By Noah Graff

Back in February I had the pleasure of being interviewed on the MTD Podcast, an excellent podcast about machining in the UK. Hosts Joe Reynolds and Giovanni Albanese grilled me about a lot of our favorite topics featured on Swarfcast, like treasure hunting, reshoring, Trump, and Swiss CNCs, which my British counterparts often call “sliders.” 

Scroll down to read more and listen to the podcast, or listen with Google Podcasts, Apple Podcasts or your favorite app.


Main Points

I explain the origin of “Pinkert” in “Graff-Pinkert,” our used machine tool company’s name. It comes from Aaron Pinkert, my grandfather Leonard Graff’s cousin and business partner. (2:10)

I explain to my hosts how I got into the machine tool business and journalism. Back in 2005, my dad, Lloyd, lured me to work at Today’s Machining World with the idea of making streaming videos to accompany the magazine’s print content. It was a good idea, but it was one or two years before Internet broadband was good enough for it to be practical. Meanwhile, I honed my writing and editing skills working on the print magazine. In 2011, when Today’s Machining World became an all online publication I joined Graff-Pinkert, becoming a machine tool dealer (AKA treasure hunter). We continued to develope and created Swarfcast in 2018. (3:00)

I elaborate more on my chosen occupation title of “Treasure Hunter.” I explain that my job as a used machinery dealer consists of combing the earth for valuable assets. “Treasure hunting” seems more romantic than “buying and selling dirty, oily, old machine tools that people don’t want anymore.” Giving myself the title reframes the essence of the occupation, making it more fun and interesting. “Treasure hunting” also relates to the serendipity factor of my job. Often I go into a shop to look for one thing but find something entirely different that is more valuable than what I came for originally. (7:20)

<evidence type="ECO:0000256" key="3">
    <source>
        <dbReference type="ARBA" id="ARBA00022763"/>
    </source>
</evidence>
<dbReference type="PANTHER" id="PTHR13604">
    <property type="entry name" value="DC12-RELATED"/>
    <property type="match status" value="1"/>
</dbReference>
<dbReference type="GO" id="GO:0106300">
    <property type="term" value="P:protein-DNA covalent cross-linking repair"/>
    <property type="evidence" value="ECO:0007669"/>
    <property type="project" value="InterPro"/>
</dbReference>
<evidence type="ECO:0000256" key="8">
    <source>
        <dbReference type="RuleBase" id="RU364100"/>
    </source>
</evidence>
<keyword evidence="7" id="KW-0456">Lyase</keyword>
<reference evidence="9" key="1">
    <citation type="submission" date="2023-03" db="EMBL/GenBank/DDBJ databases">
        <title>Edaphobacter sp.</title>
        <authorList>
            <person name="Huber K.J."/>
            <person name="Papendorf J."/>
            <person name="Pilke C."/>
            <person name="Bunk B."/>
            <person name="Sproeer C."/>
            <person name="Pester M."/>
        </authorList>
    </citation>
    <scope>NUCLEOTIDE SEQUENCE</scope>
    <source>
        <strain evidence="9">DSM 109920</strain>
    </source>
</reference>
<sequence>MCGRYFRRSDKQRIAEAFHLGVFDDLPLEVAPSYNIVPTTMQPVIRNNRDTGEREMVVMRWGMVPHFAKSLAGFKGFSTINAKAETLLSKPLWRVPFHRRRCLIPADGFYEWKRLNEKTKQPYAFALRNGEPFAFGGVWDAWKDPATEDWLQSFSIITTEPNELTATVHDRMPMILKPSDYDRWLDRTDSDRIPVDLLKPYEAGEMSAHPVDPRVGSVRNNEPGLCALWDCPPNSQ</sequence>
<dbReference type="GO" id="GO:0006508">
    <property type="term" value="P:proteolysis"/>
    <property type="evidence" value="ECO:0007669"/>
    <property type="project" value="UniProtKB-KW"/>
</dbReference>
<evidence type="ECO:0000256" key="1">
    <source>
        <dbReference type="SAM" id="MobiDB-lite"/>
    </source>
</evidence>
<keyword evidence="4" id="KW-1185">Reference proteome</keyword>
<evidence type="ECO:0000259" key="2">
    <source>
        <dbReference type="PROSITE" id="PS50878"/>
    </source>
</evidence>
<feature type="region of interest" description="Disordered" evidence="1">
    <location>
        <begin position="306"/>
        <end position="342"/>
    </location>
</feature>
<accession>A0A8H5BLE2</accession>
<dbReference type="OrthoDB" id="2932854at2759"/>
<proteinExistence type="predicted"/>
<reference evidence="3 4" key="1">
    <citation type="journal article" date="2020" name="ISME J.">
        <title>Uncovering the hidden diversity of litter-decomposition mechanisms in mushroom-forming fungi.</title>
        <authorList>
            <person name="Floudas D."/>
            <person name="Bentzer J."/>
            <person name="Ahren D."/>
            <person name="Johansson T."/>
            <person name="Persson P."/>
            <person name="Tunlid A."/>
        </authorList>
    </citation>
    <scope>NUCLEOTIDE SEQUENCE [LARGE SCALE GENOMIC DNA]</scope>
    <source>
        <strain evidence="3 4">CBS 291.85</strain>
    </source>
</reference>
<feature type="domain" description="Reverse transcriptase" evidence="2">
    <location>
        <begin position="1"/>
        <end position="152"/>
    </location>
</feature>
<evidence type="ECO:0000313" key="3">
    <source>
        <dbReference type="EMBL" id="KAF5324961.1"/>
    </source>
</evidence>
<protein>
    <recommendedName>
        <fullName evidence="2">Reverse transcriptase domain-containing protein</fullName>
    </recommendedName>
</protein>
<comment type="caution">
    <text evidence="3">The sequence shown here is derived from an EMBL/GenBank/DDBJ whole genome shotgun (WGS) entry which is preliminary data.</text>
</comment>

We talk about the CNC Swiss market in the United States. I tell my hosts that if you can find a good used sliding headstock machine from the last 15 years you’ve found treasure. It’s the number one item Graff-Pinkert’s customers are asking for these days. (10:50)

Noah Graff, Host of Swarfcast

I explain that none of the experts we have interviewed on Swarfcast have given us an actual example of reshoring in the United States—only anecdotes of people quoting work and theories saying that the stars are aligned for work to come back to the US. I mention a podcast in which we interviewed Yossi Sheffi, a supply chain professor at MIT, who told me it is impossible for a lot of manufacturing work to leave China because companies there already have a vast ecosystem of intertwined suppliers and vendors. (12:00)